When you’ve been living in earthquake country for long enough you learn something important about them.
Some sway – some shake.
The ones that shake, jolt, and dance? They’re nearby. The energy that is bending and shaking the entire surface of the earth like it was tissue paper hasn’t had the time or distance to dampen out. If you’re bouncing like you’re on a trampoline set on a flatbed truck going down a dirt road at high speed, that epicenter is close.
The ones that sway and wave and make you feel like you’re in heavy seas? They’re a long way away – but they’re huge. By definition they have to be to be making you shake hundreds of miles away from the epicenter. But the energy that is destroying a city over the horizon has had the distance and time that the shakers and jolters haven’t, so you’re going to spend five minutes getting seasick while nowhere near a boat, instead of thirty seconds on the above-referenced trampoline with the building collapsing around you.
Now we’re learning the same about brush fires.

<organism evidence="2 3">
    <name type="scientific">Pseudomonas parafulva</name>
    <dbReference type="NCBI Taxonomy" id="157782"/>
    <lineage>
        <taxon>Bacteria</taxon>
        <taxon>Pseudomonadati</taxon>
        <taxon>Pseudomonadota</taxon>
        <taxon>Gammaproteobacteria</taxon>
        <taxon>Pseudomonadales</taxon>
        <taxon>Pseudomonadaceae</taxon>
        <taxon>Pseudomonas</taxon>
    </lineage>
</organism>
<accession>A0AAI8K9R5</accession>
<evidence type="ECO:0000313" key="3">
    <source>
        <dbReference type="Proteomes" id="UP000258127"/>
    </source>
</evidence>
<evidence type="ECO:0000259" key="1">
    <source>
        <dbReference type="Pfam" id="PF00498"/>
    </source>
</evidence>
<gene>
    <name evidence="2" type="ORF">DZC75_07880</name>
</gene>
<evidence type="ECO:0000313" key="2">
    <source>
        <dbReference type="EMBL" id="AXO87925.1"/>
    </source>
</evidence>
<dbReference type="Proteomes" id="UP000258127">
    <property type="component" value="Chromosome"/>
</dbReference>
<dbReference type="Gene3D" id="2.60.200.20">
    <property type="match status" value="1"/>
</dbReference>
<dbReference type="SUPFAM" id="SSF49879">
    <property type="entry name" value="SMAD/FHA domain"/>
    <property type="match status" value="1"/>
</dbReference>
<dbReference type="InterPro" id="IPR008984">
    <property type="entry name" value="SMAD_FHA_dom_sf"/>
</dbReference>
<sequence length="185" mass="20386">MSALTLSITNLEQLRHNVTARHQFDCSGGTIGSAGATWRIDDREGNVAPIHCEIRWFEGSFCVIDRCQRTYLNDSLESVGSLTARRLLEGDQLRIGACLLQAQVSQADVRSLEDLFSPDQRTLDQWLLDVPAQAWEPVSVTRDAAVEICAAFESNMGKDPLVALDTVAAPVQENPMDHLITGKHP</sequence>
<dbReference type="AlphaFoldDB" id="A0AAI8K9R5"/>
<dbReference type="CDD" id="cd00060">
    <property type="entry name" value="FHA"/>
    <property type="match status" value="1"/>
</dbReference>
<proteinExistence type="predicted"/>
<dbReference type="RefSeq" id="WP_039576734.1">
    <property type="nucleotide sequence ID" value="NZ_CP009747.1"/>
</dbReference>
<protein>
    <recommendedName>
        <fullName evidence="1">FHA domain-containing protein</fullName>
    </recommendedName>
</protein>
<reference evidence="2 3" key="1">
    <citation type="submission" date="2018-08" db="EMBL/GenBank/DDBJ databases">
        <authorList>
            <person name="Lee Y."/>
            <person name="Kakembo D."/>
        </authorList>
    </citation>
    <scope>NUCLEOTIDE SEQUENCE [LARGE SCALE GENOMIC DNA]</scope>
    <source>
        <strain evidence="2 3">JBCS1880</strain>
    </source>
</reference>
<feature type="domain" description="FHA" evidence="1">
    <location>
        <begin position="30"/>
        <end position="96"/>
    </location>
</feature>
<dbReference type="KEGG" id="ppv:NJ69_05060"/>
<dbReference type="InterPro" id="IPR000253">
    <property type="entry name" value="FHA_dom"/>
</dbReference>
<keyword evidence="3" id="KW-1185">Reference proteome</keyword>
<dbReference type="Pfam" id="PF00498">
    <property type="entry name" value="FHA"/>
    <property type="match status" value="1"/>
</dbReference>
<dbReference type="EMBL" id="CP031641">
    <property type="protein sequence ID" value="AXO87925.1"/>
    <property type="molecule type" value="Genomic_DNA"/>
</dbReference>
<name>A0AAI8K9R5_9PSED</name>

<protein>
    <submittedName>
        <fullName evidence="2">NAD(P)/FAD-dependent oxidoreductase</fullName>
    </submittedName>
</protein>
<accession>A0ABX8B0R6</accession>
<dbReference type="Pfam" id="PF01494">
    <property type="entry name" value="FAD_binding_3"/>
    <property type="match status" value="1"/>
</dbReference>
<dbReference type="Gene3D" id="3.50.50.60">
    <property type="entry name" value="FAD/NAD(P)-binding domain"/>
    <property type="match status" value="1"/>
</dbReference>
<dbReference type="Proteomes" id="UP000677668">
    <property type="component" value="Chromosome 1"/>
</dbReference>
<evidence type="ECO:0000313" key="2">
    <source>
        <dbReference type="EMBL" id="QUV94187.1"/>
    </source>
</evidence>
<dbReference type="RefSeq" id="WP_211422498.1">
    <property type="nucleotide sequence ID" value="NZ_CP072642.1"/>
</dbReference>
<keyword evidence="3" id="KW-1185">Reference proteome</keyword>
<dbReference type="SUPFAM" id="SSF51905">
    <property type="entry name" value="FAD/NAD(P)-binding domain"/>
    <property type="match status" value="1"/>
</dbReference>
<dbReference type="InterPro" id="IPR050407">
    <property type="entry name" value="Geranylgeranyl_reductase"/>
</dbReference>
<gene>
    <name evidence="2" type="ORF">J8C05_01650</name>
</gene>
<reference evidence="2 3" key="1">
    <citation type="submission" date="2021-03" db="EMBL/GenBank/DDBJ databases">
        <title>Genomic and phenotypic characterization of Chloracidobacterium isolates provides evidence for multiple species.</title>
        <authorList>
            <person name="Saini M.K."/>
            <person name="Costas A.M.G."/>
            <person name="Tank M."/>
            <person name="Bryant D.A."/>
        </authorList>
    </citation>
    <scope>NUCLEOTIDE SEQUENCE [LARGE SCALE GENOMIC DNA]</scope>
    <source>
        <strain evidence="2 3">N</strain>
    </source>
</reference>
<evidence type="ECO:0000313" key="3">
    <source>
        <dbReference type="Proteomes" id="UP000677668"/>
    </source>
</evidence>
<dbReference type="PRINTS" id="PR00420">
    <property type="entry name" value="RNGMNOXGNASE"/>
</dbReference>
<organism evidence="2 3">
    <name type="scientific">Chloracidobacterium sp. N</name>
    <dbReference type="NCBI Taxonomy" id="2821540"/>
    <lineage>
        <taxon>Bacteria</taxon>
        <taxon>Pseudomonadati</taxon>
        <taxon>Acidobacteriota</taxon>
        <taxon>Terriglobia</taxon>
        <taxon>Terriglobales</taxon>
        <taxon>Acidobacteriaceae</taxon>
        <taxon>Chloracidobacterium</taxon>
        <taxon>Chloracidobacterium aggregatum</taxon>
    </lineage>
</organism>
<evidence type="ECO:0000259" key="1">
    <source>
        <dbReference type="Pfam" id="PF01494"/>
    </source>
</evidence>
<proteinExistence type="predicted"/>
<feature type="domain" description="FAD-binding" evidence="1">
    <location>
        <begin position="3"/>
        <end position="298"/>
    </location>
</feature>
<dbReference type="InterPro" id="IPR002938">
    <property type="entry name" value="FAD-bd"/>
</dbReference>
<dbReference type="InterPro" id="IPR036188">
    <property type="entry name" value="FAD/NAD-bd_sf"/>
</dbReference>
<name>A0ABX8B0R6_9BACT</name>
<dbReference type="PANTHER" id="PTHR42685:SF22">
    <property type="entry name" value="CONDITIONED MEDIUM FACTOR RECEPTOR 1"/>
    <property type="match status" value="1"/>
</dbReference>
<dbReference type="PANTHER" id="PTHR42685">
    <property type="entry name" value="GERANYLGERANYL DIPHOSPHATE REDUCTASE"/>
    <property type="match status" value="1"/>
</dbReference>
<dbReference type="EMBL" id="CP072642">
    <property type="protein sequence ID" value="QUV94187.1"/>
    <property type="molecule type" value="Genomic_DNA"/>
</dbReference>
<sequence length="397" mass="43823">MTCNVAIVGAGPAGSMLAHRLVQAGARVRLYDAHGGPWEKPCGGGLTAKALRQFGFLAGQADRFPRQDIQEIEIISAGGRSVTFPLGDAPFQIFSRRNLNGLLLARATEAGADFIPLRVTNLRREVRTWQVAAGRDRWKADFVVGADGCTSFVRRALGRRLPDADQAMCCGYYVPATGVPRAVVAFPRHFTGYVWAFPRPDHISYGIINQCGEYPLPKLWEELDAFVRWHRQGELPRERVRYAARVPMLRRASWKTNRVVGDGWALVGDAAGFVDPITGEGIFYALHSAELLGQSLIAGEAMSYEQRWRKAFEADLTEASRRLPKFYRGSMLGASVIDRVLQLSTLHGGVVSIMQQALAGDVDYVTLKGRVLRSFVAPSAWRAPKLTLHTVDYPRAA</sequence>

There are those where the whole sky is black and brown and you’re choking on the soot. That’s a fire that’s nearby and you might lose your house, your neighborhood, or your city.
But there are also those that just make the sky orange when it shouldn’t be. That fire’s a long way away – but it’s huge. By definition it has to be to be filling your sky hundreds or even thousands of miles from the live flame.
We’ve been pretty lucky here in SoCal with few fires in our part of the state (but remember, it’s a BIG state!) while others in Utah, Nevada, Colorado, and all the way to the Midwest are choking on smoke from NorCal, Oregon, Washington, and Canada. That started to change today.
My first thought was that we actually DID have a local fire starting up. The conditions are all too ripe for it.
But there’s almost no smell of smoke, and a quick double check shows no new large fires near us, at least, not today.
Good thing we all have masks now. Right?